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Digital poverty affects the young as well as the old

Digital poverty has less to do with not being able to afford the latest games console, and everything to do with providing people with the tools to enjoy the benefits of the online world.

Here in a guest blog, Jonathan Rallings, Assistant Director for Policy at Barnardo’s, explains more

‘Digital poverty’ is a term to describe how far individuals and families are keeping pace with the growing role of the internet in our lives. This includes issues such as access to the internet, ability to use online apps and, increasingly, social exclusion.

At face value this would seem to be an issue primarily for the elderly – and to some extent that’s true. Latest ONS figures show that whilst 87.9% of adults used the internet in 2015, breakdowns show this contained a whopping 99.2% of 16-24 year olds, compared to just over a third of the over-75s.

So this is an issue that will work itself out over time, right?

Wrong. Barnardo’sis concerned about digital poverty on a number of levels.


Don’t assume young people must understand the internet simply because they’ve grown up with it

First, although the cost of accessing the internet is vastly cheaper than before – particularly in the age of smartphones – this still doesn’t mean that all families can automatically afford it.

This matters, particularly as more information and services, such as facilities for paying bills etc, or accessing customer services, pass onto websites with very minimal offline support.  This can even lead to higher costs – such as where discounts are offered for paying online.

But particularly important is that ‘using the internet’ is very different from being able to use it proficiently – just as reading a sign is something most people can do, but being able to tackleShakespeare takes more practice.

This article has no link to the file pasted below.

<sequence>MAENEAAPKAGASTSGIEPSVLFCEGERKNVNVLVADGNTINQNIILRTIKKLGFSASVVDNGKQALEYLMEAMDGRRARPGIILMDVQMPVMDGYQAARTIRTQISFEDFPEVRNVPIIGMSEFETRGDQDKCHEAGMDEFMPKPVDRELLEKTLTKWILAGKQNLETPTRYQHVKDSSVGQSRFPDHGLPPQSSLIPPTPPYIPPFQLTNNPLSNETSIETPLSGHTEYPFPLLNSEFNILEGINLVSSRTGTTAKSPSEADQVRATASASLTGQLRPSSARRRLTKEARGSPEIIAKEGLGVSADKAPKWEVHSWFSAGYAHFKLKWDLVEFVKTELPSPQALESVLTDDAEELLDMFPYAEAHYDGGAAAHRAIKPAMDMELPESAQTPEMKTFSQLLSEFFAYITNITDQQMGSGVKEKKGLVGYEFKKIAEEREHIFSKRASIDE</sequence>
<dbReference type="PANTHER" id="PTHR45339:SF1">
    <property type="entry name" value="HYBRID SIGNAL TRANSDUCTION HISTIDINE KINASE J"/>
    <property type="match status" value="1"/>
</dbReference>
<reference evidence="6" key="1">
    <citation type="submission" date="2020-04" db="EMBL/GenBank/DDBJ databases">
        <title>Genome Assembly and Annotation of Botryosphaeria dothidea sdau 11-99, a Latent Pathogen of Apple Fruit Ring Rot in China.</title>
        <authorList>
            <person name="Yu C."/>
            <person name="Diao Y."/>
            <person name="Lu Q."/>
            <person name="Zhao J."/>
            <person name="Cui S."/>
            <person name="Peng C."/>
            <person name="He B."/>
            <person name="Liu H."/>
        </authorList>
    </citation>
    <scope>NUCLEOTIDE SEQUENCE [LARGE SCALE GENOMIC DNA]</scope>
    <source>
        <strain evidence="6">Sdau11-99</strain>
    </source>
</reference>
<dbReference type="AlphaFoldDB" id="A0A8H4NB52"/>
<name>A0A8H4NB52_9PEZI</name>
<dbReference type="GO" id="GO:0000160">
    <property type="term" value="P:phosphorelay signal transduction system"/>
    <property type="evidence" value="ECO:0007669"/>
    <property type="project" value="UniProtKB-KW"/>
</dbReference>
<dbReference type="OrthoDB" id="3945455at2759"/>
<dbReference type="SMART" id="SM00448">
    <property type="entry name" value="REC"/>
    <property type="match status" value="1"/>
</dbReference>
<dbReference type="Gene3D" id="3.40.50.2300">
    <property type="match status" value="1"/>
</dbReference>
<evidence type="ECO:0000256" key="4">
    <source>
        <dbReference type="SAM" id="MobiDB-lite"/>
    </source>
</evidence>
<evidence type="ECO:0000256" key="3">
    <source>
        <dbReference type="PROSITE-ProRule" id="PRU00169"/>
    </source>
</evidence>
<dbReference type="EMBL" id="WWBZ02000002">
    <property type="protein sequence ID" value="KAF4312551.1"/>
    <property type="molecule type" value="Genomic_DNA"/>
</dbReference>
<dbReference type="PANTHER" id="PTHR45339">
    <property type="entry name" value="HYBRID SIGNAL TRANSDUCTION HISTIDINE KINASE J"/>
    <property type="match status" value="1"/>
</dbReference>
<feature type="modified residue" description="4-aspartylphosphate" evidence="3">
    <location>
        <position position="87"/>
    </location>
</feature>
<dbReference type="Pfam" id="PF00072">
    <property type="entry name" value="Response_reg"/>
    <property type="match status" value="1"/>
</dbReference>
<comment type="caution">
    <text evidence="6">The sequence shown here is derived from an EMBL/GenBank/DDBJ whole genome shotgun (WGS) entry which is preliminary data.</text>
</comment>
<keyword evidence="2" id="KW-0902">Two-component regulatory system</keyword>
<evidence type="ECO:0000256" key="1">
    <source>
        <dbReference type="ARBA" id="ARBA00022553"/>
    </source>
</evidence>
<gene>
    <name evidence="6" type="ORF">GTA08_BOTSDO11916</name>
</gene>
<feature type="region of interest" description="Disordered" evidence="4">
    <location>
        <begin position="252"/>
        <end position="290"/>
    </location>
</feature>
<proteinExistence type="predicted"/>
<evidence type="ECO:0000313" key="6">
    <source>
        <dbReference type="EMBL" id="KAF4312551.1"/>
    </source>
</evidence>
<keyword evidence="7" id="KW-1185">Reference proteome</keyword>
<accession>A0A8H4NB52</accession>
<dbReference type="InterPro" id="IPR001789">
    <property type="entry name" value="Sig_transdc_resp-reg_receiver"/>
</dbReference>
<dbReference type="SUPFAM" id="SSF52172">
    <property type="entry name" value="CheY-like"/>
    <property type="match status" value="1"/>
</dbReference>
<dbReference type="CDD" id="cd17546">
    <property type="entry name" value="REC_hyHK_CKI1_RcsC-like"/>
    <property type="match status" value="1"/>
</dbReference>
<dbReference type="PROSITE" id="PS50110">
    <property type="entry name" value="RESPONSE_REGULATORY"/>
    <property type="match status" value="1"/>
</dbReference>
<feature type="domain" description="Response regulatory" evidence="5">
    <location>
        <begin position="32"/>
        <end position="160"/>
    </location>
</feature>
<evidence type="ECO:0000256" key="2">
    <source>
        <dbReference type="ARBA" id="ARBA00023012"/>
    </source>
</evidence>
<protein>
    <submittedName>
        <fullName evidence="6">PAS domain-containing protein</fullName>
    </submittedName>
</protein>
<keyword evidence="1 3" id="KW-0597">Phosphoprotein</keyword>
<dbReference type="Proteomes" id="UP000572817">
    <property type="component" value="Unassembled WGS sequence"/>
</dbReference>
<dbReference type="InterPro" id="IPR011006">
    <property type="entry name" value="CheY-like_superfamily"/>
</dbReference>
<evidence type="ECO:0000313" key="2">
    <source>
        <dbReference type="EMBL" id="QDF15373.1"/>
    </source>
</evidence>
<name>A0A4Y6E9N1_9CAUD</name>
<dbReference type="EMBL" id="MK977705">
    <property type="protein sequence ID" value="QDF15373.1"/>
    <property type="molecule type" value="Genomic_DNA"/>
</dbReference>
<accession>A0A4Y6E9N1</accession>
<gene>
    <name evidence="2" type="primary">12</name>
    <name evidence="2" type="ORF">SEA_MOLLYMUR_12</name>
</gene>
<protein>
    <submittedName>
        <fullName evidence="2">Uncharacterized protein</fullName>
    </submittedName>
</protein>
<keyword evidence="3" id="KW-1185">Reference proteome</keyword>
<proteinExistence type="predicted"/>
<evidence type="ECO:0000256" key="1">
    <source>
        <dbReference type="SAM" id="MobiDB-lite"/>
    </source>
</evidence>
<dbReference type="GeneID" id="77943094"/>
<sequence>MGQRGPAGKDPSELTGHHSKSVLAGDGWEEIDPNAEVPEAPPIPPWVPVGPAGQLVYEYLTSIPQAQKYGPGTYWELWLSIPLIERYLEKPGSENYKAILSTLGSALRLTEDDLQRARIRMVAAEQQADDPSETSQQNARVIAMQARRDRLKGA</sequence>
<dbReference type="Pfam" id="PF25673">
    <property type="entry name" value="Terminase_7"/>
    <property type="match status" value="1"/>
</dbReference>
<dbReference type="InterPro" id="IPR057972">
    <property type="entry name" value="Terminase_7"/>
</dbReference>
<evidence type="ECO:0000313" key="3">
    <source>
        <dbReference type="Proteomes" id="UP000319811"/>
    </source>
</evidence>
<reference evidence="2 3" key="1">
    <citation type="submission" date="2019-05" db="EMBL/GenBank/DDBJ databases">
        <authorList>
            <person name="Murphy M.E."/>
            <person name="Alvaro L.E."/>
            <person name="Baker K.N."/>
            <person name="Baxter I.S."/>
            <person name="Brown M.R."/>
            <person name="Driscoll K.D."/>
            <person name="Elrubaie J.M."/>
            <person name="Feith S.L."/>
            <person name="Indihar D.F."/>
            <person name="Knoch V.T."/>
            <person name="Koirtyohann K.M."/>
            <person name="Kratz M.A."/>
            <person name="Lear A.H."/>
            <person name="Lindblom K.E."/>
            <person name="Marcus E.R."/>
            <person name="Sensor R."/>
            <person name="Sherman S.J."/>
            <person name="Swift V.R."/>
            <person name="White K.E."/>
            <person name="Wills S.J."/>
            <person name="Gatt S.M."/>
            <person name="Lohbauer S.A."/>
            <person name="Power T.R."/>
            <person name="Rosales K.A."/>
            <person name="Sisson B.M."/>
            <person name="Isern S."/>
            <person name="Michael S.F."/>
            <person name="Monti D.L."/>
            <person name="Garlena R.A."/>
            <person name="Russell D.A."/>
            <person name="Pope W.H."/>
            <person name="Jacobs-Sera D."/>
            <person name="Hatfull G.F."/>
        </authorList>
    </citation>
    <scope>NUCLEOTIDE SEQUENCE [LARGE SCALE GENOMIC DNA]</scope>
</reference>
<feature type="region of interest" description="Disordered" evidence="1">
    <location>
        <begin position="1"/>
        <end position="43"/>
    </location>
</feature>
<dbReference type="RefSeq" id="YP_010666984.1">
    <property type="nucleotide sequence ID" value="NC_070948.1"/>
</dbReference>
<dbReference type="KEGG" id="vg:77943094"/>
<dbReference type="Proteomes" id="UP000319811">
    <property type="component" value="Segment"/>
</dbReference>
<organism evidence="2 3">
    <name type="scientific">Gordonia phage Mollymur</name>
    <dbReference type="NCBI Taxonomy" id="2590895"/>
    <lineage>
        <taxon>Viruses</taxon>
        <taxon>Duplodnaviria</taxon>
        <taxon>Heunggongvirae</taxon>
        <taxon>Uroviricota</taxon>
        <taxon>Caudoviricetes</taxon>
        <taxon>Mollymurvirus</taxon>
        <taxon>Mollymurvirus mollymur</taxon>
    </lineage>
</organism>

In our report Youth and the Internet, we warned policy makers to be careful in making casual assumptions that young people must understand the internet simply because they’ve grown up with it. Our experience from our services is that whilst most young people know how to use social media, some are not even confident enough to conduct a simple Google search to find out information for themselves. This is borne out by recent research showing that poorer children are less likely to use the internet for learning, but for games.


Help your child by sharing the experience of using the internet together

Most parents will sit with pre-schoolers using flash cards to help prepare them to read – but how many teach them basic principles of how to use the web?

This can be scary, as some parents will be concerned that their children – even very young children – already know more than them. But learning does not have to be one-way, and working together may become a richer experience for both parent and child as the innate inquisitiveness of the young is fused with wider knowledge of the world.

By sharing in the experience of using the internet together, you can help your child understand more fully how they can use the web to access any information they might need for homework, or just curiosity. But it can also provide a valuable opportunity to embed safety principles from an early age – such as setting up safe passwords, not giving out personal information on forums, and questioning whether someone, or something, is who or what they purport to be. It can even be useful in learning how to avoid clicking on pop-ups.

This is a sure-fire way to ensure that your kids do not suffer ‘digital poverty’ – without even spending a penny.

Image: Marcelo Graciolli, CC BY-2.0